By Donna L. Vogel 71
One day last year, I was meeting
with a delegation from a foreign research agency.
They had recently achieved their goal of funding
a target number of postdoctoral fellowships, but
were just beginning to face the issues of quality
in research training. English was not their first
language, and one of them asked me, "What
is the difference between a sponsor and a mentor?"
Needing to give a concise and instantly comprehensible
answer, I replied, "A mentor provides the
trainee every opportunity to develop into an independent
In my first year at the helm
of a new office dedicated to fellows at the National
Cancer Institute, I have been devoting a lot of
thought to those opportunities: what the gaps
are, how to raise awareness and how to fill the
In conversations with postdocs
as well as investigators, I am learning that there
is a wide spectrum of mentoring attitudes and
styles. Many sponsors clearly recognize and act
upon their responsibility to grow the next generation
of scientists. Some, however, still view trainees
largely as a source of labor. And yet others believe
that if postdocs are capable, they can make it
on their own without any coddling.
The unfortunate result of
these latter views is that many talented young
people do not meet their full potential
and their ability is lost to science and society.
To avoid this outcome, cultural change is needed
to make the mentoring mentality part of every
supervisors mindset. Virtually all research
supervisors understand their obligation to impart
facts and techniques; our task is
to help supervisors understand it is also their
obligation to teach and provide the tools
that trainees need to thrive in science careers.
The primary focus of a mentor-trainee
dyad is the project itself. The mentor has the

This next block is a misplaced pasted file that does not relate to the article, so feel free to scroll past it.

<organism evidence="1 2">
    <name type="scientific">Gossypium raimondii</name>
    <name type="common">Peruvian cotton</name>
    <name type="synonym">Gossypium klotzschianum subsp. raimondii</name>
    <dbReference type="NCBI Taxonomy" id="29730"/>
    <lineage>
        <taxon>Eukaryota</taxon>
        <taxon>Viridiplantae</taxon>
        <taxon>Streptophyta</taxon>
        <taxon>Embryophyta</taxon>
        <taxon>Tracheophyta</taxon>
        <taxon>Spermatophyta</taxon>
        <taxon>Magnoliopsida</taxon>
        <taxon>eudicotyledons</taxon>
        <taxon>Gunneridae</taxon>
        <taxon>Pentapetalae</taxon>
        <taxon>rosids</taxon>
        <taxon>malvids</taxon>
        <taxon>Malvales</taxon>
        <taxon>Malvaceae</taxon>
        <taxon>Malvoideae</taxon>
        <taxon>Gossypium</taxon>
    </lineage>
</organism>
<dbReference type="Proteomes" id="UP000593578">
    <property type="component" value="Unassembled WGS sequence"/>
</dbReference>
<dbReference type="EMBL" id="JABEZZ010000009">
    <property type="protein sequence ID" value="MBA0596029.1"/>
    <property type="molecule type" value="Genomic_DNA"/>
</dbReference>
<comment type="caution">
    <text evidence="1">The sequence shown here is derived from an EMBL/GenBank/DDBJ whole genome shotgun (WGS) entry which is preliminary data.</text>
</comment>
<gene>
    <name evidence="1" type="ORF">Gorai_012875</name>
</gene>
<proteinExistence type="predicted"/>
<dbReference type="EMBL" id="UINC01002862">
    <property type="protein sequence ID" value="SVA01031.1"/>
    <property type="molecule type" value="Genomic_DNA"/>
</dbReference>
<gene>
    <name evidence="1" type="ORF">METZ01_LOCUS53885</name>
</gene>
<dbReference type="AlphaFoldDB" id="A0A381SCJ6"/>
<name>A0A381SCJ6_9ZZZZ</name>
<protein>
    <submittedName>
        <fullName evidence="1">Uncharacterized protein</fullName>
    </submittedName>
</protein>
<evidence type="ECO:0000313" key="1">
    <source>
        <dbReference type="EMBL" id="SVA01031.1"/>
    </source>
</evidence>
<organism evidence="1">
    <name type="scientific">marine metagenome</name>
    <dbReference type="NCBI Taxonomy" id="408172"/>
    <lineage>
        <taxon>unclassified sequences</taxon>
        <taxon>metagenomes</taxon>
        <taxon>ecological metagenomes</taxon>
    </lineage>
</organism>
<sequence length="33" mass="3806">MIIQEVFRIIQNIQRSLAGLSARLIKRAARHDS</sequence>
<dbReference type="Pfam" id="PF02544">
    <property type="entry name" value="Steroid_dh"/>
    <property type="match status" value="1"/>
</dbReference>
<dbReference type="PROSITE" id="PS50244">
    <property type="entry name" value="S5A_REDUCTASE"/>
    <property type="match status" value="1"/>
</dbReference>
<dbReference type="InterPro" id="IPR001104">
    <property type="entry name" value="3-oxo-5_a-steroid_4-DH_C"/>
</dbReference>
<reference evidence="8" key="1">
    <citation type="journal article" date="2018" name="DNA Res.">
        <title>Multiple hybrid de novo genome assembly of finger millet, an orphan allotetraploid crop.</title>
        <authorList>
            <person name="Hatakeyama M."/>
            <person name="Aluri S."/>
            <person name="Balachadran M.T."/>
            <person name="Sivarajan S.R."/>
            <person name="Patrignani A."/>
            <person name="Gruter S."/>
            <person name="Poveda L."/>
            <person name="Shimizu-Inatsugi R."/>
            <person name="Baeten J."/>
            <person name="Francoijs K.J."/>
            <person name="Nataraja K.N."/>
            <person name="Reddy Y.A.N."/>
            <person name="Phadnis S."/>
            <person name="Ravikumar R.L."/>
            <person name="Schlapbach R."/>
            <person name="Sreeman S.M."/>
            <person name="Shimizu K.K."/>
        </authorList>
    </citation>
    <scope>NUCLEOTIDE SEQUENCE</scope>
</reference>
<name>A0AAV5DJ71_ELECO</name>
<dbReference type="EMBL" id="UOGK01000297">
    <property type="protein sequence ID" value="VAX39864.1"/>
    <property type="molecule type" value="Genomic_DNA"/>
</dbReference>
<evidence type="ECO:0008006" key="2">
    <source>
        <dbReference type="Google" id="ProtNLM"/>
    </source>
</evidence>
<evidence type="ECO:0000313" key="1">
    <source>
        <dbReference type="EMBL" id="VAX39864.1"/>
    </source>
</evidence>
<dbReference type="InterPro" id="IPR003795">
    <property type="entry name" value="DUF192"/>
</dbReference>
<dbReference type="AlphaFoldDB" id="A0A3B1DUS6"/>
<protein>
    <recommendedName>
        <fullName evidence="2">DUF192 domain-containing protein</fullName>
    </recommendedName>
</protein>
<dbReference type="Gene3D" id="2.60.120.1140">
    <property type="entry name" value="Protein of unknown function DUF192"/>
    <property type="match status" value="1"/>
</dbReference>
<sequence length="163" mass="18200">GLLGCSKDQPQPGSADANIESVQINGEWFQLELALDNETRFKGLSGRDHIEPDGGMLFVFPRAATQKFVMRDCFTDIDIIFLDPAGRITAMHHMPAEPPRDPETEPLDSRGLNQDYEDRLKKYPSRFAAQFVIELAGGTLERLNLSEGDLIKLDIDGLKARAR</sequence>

breadth of experience to suggest a project and
offer judgment as to the projects importance
and feasibility. The trainees responsibility
is to carry out the work to her or his best ability,
and in accord with ethical and legal standards.
With time, the trainee gains ownership of the
work, progressing to independence. Ideally, the
mentor-trainee relationship grows into one of
collegiality, not competition.
Beyond the project itself,
I see the expectations between trainees and mentors
falling into four categories: visibility, communication,
employability and evaluation. Although they overlap
to some degree, each category can be framed as
an area in which the mentor provides opportunities,
constructive criticism and encouragement; and
the trainee has the responsibility to seek out
and take advantage of those opportunities.
Categories of Expectations
Visibility is frequently
undervalued by both trainees and mentors, and
it is most easily accomplished stepwise, beginning
in lab meetings or retreats. Progressing from
these generally nonthreatening settings and surrounded
by familiar faces, the trainee should begin to
submit abstracts to regional and national meetings
and request oral presentation when it suits the
material. There is no substitute for an audience
of ones peers, mentors and potential employers,
and professional society meetings are opportunities
not to be squandered. These venues also can open
doors to collaboration with colleagues who would
otherwise be unaware of the work being presented.
The mentor should be aware
of opportunities for the trainee to win awards